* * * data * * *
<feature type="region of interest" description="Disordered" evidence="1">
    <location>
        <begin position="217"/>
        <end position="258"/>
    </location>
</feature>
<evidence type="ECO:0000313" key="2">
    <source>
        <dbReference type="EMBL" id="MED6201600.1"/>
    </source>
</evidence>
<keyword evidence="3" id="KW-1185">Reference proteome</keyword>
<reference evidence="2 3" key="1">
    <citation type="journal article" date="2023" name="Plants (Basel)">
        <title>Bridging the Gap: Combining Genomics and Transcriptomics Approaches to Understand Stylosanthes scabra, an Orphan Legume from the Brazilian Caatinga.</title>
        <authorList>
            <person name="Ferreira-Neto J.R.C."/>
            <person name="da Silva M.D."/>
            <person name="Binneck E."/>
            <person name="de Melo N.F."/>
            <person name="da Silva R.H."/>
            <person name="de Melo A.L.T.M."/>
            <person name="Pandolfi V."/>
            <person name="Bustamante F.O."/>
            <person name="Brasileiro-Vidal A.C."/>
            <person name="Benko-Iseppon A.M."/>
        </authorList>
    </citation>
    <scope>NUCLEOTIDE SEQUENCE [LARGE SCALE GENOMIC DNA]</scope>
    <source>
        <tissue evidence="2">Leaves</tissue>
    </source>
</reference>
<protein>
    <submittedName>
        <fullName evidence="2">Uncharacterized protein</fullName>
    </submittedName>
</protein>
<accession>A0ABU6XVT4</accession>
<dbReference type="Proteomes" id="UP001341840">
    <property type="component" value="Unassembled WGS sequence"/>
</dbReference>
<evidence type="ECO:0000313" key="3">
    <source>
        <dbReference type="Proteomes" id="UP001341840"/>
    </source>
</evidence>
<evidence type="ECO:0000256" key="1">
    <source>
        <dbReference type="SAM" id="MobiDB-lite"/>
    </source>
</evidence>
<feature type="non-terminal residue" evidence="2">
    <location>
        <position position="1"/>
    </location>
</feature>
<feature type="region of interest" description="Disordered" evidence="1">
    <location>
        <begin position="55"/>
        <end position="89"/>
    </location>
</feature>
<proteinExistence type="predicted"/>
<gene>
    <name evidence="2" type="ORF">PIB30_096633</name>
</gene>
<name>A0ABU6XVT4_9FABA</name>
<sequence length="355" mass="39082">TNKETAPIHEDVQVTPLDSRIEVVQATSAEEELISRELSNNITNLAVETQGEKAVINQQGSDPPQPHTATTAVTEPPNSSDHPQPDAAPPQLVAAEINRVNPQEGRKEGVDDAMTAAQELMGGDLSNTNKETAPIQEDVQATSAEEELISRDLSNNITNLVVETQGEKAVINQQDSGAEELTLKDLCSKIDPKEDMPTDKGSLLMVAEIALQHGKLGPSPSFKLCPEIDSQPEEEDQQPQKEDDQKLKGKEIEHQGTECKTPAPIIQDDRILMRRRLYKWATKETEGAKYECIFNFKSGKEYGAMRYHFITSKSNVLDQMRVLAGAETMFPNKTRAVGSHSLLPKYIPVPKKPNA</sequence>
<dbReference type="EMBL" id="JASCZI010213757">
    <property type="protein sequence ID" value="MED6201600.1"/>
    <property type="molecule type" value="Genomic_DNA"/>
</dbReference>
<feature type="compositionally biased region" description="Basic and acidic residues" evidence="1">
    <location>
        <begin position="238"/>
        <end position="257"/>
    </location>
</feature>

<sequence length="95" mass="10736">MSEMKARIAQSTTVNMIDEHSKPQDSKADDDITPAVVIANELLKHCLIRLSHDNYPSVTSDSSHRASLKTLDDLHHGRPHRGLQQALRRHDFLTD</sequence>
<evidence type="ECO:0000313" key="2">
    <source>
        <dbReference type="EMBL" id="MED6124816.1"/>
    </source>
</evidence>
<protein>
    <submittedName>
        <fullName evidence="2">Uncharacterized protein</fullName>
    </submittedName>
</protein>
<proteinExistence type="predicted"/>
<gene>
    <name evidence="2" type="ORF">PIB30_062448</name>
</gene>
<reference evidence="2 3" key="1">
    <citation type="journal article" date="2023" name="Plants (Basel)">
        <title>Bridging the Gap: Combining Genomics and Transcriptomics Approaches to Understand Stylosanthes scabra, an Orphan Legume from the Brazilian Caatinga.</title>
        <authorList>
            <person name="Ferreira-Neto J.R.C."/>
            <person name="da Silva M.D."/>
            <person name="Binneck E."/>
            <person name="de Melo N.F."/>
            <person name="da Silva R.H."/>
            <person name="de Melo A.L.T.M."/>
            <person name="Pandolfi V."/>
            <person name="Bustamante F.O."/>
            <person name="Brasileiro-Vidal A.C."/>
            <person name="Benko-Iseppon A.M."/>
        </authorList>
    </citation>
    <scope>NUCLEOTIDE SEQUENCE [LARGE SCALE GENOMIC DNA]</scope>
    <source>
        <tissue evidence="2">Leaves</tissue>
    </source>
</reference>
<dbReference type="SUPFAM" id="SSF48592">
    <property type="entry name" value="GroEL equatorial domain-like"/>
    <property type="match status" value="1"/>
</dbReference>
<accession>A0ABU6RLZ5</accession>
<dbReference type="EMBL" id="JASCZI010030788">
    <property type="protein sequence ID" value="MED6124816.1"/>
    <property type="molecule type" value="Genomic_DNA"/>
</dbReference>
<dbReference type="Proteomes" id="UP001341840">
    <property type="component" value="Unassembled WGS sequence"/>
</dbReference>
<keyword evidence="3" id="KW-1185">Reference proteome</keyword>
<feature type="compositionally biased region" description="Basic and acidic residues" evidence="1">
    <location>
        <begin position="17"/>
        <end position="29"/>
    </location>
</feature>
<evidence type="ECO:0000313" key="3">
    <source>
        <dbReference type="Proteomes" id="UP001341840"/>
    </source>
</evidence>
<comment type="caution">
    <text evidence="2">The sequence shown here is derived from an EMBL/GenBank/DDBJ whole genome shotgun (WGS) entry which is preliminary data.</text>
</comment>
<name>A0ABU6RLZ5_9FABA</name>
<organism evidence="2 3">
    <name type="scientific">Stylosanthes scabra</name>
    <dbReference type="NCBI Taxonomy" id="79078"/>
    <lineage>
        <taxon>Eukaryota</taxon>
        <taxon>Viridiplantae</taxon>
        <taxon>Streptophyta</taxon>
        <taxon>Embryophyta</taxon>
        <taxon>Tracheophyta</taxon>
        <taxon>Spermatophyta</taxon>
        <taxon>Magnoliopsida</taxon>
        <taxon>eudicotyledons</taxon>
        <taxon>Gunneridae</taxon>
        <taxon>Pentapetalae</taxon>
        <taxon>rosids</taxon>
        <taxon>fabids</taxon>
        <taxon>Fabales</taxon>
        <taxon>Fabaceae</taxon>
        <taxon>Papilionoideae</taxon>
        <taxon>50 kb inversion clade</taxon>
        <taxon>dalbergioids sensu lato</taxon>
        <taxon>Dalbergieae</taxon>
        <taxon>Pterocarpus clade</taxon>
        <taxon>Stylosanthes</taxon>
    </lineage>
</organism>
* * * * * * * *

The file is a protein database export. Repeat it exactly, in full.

<feature type="region of interest" description="Disordered" evidence="1">
    <location>
        <begin position="217"/>
        <end position="258"/>
    </location>
</feature>
<evidence type="ECO:0000313" key="2">
    <source>
        <dbReference type="EMBL" id="MED6201600.1"/>
    </source>
</evidence>
<keyword evidence="3" id="KW-1185">Reference proteome</keyword>
<reference evidence="2 3" key="1">
    <citation type="journal article" date="2023" name="Plants (Basel)">
        <title>Bridging the Gap: Combining Genomics and Transcriptomics Approaches to Understand Stylosanthes scabra, an Orphan Legume from the Brazilian Caatinga.</title>
        <authorList>
            <person name="Ferreira-Neto J.R.C."/>
            <person name="da Silva M.D."/>
            <person name="Binneck E."/>
            <person name="de Melo N.F."/>
            <person name="da Silva R.H."/>
            <person name="de Melo A.L.T.M."/>
            <person name="Pandolfi V."/>
            <person name="Bustamante F.O."/>
            <person name="Brasileiro-Vidal A.C."/>
            <person name="Benko-Iseppon A.M."/>
        </authorList>
    </citation>
    <scope>NUCLEOTIDE SEQUENCE [LARGE SCALE GENOMIC DNA]</scope>
    <source>
        <tissue evidence="2">Leaves</tissue>
    </source>
</reference>
<protein>
    <submittedName>
        <fullName evidence="2">Uncharacterized protein</fullName>
    </submittedName>
</protein>
<accession>A0ABU6XVT4</accession>
<dbReference type="Proteomes" id="UP001341840">
    <property type="component" value="Unassembled WGS sequence"/>
</dbReference>
<evidence type="ECO:0000313" key="3">
    <source>
        <dbReference type="Proteomes" id="UP001341840"/>
    </source>
</evidence>
<evidence type="ECO:0000256" key="1">
    <source>
        <dbReference type="SAM" id="MobiDB-lite"/>
    </source>
</evidence>
<feature type="non-terminal residue" evidence="2">
    <location>
        <position position="1"/>
    </location>
</feature>
<feature type="region of interest" description="Disordered" evidence="1">
    <location>
        <begin position="55"/>
        <end position="89"/>
    </location>
</feature>
<proteinExistence type="predicted"/>
<gene>
    <name evidence="2" type="ORF">PIB30_096633</name>
</gene>
<name>A0ABU6XVT4_9FABA</name>
<sequence length="355" mass="39082">TNKETAPIHEDVQVTPLDSRIEVVQATSAEEELISRELSNNITNLAVETQGEKAVINQQGSDPPQPHTATTAVTEPPNSSDHPQPDAAPPQLVAAEINRVNPQEGRKEGVDDAMTAAQELMGGDLSNTNKETAPIQEDVQATSAEEELISRDLSNNITNLVVETQGEKAVINQQDSGAEELTLKDLCSKIDPKEDMPTDKGSLLMVAEIALQHGKLGPSPSFKLCPEIDSQPEEEDQQPQKEDDQKLKGKEIEHQGTECKTPAPIIQDDRILMRRRLYKWATKETEGAKYECIFNFKSGKEYGAMRYHFITSKSNVLDQMRVLAGAETMFPNKTRAVGSHSLLPKYIPVPKKPNA</sequence>
<dbReference type="EMBL" id="JASCZI010213757">
    <property type="protein sequence ID" value="MED6201600.1"/>
    <property type="molecule type" value="Genomic_DNA"/>
</dbReference>
<feature type="compositionally biased region" description="Basic and acidic residues" evidence="1">
    <location>
        <begin position="238"/>
        <end position="257"/>
    </location>
</feature>

<sequence length="95" mass="10736">MSEMKARIAQSTTVNMIDEHSKPQDSKADDDITPAVVIANELLKHCLIRLSHDNYPSVTSDSSHRASLKTLDDLHHGRPHRGLQQALRRHDFLTD</sequence>
<evidence type="ECO:0000313" key="2">
    <source>
        <dbReference type="EMBL" id="MED6124816.1"/>
    </source>
</evidence>
<protein>
    <submittedName>
        <fullName evidence="2">Uncharacterized protein</fullName>
    </submittedName>
</protein>
<proteinExistence type="predicted"/>
<gene>
    <name evidence="2" type="ORF">PIB30_062448</name>
</gene>
<reference evidence="2 3" key="1">
    <citation type="journal article" date="2023" name="Plants (Basel)">
        <title>Bridging the Gap: Combining Genomics and Transcriptomics Approaches to Understand Stylosanthes scabra, an Orphan Legume from the Brazilian Caatinga.</title>
        <authorList>
            <person name="Ferreira-Neto J.R.C."/>
            <person name="da Silva M.D."/>
            <person name="Binneck E."/>
            <person name="de Melo N.F."/>
            <person name="da Silva R.H."/>
            <person name="de Melo A.L.T.M."/>
            <person name="Pandolfi V."/>
            <person name="Bustamante F.O."/>
            <person name="Brasileiro-Vidal A.C."/>
            <person name="Benko-Iseppon A.M."/>
        </authorList>
    </citation>
    <scope>NUCLEOTIDE SEQUENCE [LARGE SCALE GENOMIC DNA]</scope>
    <source>
        <tissue evidence="2">Leaves</tissue>
    </source>
</reference>
<dbReference type="SUPFAM" id="SSF48592">
    <property type="entry name" value="GroEL equatorial domain-like"/>
    <property type="match status" value="1"/>
</dbReference>
<accession>A0ABU6RLZ5</accession>
<dbReference type="EMBL" id="JASCZI010030788">
    <property type="protein sequence ID" value="MED6124816.1"/>
    <property type="molecule type" value="Genomic_DNA"/>
</dbReference>
<dbReference type="Proteomes" id="UP001341840">
    <property type="component" value="Unassembled WGS sequence"/>
</dbReference>
<keyword evidence="3" id="KW-1185">Reference proteome</keyword>
<feature type="compositionally biased region" description="Basic and acidic residues" evidence="1">
    <location>
        <begin position="17"/>
        <end position="29"/>
    </location>
</feature>
<evidence type="ECO:0000313" key="3">
    <source>
        <dbReference type="Proteomes" id="UP001341840"/>
    </source>
</evidence>
<comment type="caution">
    <text evidence="2">The sequence shown here is derived from an EMBL/GenBank/DDBJ whole genome shotgun (WGS) entry which is preliminary data.</text>
</comment>
<name>A0ABU6RLZ5_9FABA</name>
<organism evidence="2 3">
    <name type="scientific">Stylosanthes scabra</name>
    <dbReference type="NCBI Taxonomy" id="79078"/>
    <lineage>
        <taxon>Eukaryota</taxon>
        <taxon>Viridiplantae</taxon>
        <taxon>Streptophyta</taxon>
        <taxon>Embryophyta</taxon>
        <taxon>Tracheophyta</taxon>
        <taxon>Spermatophyta</taxon>
        <taxon>Magnoliopsida</taxon>
        <taxon>eudicotyledons</taxon>
        <taxon>Gunneridae</taxon>
        <taxon>Pentapetalae</taxon>
        <taxon>rosids</taxon>
        <taxon>fabids</taxon>
        <taxon>Fabales</taxon>
        <taxon>Fabaceae</taxon>
        <taxon>Papilionoideae</taxon>
        <taxon>50 kb inversion clade</taxon>
        <taxon>dalbergioids sensu lato</taxon>
        <taxon>Dalbergieae</taxon>
        <taxon>Pterocarpus clade</taxon>
        <taxon>Stylosanthes</taxon>
    </lineage>
</organism>